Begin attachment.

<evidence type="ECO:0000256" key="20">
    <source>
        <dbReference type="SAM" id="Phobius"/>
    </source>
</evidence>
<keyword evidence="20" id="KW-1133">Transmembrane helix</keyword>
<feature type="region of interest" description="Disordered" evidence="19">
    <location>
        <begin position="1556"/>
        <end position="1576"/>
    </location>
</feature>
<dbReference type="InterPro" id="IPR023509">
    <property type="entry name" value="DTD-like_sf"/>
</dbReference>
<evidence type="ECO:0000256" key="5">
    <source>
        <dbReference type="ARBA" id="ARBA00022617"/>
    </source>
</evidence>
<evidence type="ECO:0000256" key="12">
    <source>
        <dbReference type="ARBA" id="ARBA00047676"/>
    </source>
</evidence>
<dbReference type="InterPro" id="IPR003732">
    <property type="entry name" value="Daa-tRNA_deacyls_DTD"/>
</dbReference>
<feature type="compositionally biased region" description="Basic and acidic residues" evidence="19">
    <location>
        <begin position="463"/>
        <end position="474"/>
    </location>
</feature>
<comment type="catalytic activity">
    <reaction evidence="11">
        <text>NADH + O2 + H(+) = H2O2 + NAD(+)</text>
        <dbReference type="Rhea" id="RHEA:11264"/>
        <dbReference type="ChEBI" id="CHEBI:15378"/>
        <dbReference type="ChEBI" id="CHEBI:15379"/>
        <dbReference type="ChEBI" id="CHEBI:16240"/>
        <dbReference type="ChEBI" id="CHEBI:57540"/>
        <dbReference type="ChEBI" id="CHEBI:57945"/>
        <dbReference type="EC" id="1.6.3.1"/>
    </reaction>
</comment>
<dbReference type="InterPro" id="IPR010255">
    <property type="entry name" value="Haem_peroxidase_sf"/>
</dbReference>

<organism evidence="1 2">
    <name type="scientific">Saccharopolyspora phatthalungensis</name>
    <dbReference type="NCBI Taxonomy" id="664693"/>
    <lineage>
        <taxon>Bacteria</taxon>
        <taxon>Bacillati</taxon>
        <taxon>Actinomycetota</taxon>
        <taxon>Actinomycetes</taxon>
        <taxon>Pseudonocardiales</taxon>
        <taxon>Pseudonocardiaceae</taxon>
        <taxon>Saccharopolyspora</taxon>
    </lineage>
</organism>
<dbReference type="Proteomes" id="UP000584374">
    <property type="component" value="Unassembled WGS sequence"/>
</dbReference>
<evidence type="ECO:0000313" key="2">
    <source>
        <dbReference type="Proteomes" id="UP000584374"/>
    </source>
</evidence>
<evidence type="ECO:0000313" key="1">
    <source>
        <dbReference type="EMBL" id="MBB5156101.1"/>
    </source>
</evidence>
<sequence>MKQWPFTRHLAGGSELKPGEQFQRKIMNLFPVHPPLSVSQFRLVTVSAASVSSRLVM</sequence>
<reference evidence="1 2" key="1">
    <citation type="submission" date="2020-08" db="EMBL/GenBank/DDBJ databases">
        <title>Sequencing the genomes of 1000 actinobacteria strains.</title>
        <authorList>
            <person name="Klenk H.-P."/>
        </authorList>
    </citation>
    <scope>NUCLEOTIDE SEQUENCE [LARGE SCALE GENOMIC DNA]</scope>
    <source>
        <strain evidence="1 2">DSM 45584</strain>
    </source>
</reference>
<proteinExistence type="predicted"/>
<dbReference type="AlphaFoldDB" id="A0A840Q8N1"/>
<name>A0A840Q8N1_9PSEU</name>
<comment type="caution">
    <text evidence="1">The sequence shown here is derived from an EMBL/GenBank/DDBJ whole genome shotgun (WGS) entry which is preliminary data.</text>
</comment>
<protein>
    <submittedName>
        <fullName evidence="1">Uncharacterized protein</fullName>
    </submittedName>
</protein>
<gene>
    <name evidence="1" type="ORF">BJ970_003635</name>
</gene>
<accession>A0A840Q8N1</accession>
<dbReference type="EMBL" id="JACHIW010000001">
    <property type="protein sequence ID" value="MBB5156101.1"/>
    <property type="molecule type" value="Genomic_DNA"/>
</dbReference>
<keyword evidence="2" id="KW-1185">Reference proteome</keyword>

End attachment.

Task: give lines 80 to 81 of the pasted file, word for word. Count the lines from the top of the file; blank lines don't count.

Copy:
        <authorList>
            <person name="Klenk H.-P."/>